“This knowledge also helps make stem cell therapy possible. A stem cell can become any type of cell. But, like a kindergartner let loose on the playground, you have no idea where she will end up. By understanding the signalling networks, we can direct stem cells into useful paths, to become liver cells or retinal cells. We can generate desired cell types from stem cells for regenerative therapy, to restore missing or malfunctioning cells. In research, clusters of cells, called organoids, can be created using stem cells, enabling us to study disease mechanisms. For example, brain organoids can be used to test drug treatments for neurological disorders, or eye organoids can be used to test treatments for blinding eye diseases.”

*The CAS-Max Planck Partner Institute for Computational Biology, Centre for Excellence in Molecular Cell Science, Shanghai Institute of Biological Sciences of the Chinese Academy of Sciences (CAS)

** Shanghai Institute of Biochemistry and Cell Biology


Zero Childhood Cancer: Clinical Trial

Media Release: ‘Zero Childhood Cancer’ Clinical Trial Delivers Promising Results Within Its First 11 Months

The Zero Childhood Cancer program has today released initial results of its national clinical trial, revealing promising outcomes within its first 11 months.

Of the 129 children enrolled in the trial from across Australia with high-risk and relapsed cancers, 67% were provided with personalised treatment plans aimed at killing their unique cancer cells. For most children enrolled in the trial, there were otherwise few to no treatment options available to them.

Led by Children’s Cancer Institute and the Kids’ Cancer Centre at Sydney Children’s Hospital, Randwick, Zero Childhood Cancer is one of the world’s most comprehensive child cancer personalised medicine studies. The trial uses sophisticated genetic tests to scientifically analyse each child’s individual cancer cells to identify and recommend new personalised treatment options.

Associate Professor Tracey O’Brien, Director, Kid’s Cancer Centre at Sydney Children’s Hospital, Randwick says the trial is giving a small group of children a better chance of survival, where current treatment affords little hope.

“Zero Childhood Cancer is about using the best science we have to give hope to children with high risk cancer. We must try a different approach. Accepting the status quo means that 70% of these children won’t survive to celebrate another birthday,”

Associate Professor O’Brien said.

“Our early results are encouraging and as we learn more, I see future potential for targeted drug therapies to be used more broadly in all child cancers as a smarter way to achieve cure, while minimising therapy side effects.”

Executive Director of Children’s Cancer Institute, Professor Michelle Haber AM, said the Zero Childhood Cancer program is bringing us one step close to personalised medicine for all childhood cancers.

“Zero Childhood Cancer is giving unprecedented genetic and biological information for children with the most aggressive cancers. It is arguably the most comprehensive personalised medicine program for children with cancer.

“The information we gather will not only benefit children on the national clinical trial but will inform new discoveries and further clinical trials that we believe will impact all children with cancer in the future.”

No story exemplifies the impact of Zero Childhood Cancer more than that of Ellie. At just 11 months old, Ellie was diagnosed with infantile fibrosarcoma, a rare and aggressive tumour that was resistant to chemotherapy. The tumour was so large that she was on life support.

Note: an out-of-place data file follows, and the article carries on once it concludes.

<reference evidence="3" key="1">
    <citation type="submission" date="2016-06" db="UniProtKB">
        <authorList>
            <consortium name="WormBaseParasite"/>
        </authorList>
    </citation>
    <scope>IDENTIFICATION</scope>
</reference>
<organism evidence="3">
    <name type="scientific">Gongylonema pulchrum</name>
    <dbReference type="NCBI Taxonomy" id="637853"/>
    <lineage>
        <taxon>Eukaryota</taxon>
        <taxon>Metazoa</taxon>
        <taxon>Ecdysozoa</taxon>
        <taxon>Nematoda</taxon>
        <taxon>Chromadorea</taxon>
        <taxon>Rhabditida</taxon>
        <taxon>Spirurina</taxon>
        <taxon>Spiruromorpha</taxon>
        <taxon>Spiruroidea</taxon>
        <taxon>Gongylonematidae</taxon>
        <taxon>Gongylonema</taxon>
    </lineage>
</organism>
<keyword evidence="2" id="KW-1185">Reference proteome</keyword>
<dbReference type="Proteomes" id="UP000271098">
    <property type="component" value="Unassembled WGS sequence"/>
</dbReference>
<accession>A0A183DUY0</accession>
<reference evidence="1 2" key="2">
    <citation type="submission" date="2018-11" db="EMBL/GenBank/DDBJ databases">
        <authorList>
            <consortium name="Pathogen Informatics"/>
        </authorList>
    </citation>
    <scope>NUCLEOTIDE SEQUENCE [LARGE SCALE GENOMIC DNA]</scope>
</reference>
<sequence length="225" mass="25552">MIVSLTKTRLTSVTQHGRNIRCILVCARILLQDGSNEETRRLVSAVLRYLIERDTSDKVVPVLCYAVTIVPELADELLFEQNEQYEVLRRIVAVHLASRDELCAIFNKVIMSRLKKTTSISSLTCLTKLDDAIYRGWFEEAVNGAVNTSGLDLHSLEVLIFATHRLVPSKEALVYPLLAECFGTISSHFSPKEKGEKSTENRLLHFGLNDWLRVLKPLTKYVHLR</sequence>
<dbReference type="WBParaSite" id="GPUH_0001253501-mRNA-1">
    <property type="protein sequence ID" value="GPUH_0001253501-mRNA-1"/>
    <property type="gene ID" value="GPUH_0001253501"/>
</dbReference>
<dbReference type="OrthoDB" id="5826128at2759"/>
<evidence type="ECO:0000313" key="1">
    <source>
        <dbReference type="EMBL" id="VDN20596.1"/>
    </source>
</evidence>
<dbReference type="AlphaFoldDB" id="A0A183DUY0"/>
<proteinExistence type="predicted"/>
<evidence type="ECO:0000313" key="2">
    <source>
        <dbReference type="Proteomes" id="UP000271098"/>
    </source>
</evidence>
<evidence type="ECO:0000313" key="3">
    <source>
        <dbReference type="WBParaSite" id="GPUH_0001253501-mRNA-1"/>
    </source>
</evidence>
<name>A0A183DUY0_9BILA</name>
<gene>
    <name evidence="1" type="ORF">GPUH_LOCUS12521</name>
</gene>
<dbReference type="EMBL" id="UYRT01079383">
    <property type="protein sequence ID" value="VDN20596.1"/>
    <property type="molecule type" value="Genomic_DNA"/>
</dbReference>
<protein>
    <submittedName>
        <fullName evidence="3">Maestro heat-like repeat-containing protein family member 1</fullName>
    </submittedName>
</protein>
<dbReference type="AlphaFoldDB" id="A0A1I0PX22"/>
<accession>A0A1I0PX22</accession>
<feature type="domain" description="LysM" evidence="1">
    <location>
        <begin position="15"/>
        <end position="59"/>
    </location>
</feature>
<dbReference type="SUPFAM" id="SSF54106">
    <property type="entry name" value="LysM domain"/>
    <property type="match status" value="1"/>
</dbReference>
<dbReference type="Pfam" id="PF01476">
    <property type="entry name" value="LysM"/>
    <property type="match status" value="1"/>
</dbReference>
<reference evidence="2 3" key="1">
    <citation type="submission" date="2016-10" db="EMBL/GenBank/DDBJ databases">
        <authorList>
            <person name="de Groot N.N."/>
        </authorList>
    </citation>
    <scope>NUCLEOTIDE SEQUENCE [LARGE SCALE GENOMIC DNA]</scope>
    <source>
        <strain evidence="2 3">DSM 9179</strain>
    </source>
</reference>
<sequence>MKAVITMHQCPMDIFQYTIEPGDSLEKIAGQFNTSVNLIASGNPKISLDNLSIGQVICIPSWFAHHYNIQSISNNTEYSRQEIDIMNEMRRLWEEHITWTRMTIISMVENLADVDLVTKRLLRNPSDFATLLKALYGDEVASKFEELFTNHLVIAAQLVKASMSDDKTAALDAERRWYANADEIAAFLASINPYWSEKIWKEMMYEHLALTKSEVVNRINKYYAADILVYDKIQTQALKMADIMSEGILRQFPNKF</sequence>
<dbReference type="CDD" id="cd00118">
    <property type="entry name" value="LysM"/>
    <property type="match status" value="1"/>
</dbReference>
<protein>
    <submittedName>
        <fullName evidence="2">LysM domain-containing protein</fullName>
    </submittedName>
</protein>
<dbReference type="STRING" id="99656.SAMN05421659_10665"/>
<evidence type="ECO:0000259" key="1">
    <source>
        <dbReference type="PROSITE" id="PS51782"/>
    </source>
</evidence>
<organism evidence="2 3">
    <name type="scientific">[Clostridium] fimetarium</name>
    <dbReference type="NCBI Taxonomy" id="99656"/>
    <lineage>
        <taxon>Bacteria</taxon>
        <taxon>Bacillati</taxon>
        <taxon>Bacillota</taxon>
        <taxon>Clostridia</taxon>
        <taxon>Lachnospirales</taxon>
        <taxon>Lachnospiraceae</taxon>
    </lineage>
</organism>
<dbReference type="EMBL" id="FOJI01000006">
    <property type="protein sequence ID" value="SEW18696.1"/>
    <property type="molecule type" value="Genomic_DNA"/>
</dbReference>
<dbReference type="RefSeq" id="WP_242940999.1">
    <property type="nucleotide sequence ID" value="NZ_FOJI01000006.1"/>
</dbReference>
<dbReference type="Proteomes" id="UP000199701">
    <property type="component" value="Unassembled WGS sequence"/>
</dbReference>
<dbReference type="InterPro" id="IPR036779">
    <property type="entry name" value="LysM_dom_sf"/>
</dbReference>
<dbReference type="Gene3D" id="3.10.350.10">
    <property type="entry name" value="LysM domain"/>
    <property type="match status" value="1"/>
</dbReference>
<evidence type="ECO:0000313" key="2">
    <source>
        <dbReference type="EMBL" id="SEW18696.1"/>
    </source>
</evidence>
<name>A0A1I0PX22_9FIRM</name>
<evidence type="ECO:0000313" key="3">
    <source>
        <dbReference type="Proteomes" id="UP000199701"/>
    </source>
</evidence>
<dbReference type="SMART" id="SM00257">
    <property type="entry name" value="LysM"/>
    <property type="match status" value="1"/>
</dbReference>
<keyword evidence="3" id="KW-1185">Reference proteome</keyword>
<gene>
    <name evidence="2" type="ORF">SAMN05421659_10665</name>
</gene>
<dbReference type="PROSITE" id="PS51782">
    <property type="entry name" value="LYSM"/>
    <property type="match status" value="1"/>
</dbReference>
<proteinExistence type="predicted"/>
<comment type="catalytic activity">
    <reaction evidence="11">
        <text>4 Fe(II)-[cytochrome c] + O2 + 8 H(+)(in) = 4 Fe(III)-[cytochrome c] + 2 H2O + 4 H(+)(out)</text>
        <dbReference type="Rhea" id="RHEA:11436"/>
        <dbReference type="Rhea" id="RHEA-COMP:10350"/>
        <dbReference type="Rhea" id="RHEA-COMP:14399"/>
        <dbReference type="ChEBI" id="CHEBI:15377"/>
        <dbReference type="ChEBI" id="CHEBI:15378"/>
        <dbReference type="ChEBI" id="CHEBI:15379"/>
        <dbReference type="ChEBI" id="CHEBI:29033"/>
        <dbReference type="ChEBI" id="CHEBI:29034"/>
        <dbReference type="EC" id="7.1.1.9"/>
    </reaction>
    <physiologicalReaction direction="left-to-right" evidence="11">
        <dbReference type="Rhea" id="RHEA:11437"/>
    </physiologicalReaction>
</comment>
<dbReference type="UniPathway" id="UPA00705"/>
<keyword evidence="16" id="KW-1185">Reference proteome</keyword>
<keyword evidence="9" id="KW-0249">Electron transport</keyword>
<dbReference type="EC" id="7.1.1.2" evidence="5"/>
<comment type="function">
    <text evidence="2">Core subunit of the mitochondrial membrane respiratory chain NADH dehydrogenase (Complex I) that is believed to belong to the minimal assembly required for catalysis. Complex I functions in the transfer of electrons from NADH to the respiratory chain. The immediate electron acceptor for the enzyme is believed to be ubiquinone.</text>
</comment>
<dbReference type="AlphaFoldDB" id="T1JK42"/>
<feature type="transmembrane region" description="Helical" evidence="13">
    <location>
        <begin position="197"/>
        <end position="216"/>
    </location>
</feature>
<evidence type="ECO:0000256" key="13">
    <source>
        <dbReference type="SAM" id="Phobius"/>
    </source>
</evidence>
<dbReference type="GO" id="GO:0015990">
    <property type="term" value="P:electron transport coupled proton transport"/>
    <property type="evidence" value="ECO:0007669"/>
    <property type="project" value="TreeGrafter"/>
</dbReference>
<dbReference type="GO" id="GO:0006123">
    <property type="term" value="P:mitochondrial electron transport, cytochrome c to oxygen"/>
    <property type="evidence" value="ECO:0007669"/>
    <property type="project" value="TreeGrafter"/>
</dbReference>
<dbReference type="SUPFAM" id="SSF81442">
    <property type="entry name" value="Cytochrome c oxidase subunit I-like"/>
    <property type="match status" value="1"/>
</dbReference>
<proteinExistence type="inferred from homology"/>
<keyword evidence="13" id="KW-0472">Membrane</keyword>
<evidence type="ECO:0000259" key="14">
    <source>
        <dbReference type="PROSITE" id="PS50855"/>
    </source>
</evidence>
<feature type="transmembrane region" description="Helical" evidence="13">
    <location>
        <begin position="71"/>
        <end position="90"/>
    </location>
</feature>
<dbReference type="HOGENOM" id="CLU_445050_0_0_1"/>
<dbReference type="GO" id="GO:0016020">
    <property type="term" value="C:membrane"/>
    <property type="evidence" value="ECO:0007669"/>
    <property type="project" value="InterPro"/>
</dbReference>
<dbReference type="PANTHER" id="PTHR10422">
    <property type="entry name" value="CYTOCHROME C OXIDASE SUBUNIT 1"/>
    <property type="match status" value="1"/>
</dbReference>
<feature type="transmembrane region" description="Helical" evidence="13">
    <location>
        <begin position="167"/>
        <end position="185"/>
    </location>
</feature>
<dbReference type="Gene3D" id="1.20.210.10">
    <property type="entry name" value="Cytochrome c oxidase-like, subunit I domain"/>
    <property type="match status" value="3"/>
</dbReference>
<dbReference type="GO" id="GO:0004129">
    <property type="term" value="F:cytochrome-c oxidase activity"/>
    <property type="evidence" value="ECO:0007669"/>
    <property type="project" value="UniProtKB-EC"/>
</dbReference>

Following sequencing of the entire genetic material of Ellie’s tumour through our partnership with the Lions Kids Cancer Genome Project, the whole genome sequencing identified the specific genetic change likely to be driving Ellie’s cancer.  The Zero Childhood Cancer team were then able to identify a new drug that specifically targeted that particular genetic change. The drug was sourced, after four weeks of treatment, Ellie’s cancer had shrunk enough for her to be taken off life support and breathe independently. Six weeks later, Ellie was home.

Ellie’s parents, Mina and Rob, know their daughter is only here today because of the Zero Childhood Cancer program.

“We were told to think about saying goodbye, she was so sick we didn’t even know if she would reach her first birthday. Now, to be celebrating her second birthday, when she is such an active, boisterous and energetic two-year-old is beyond our wildest dreams. We can’t thank the teams at the hospitals and research centres involved in the Zero Childhood Cancer program enough,” Mina said.

Outcomes of the Zero Childhood Cancer program over the past 11 months:

  • 128 children registered for the trial after just 11 months, each of these are children with an aggressive cancer that is identified as having less than a 30% chance of survival
  • Of these, 36% have been enrolled at the time of relapse, 38% at diagnosis and 26% with progression of disease
  • In terms of cancer types, 36% have brain cancer, 29% sarcoma, 13% leukaemia, 6% neuroblastoma and 16% other rare cancers
  • For 67% of children a personalised treatment plan has been recommended
  • Average turnaround time from receipt of samples to personalised treatment recommendation is 9 weeks

Despite the dramatic increase in childhood cancer survival rates over the last sixty years from virtually 0 to 80%, three children and adolescents still die every week in Australia from cancer.

For further information about Zero Childhood Cancer visit

For more information on Trial outcomes, Ellie’s story and supporters of the Zero Childhood Cancer program please click here.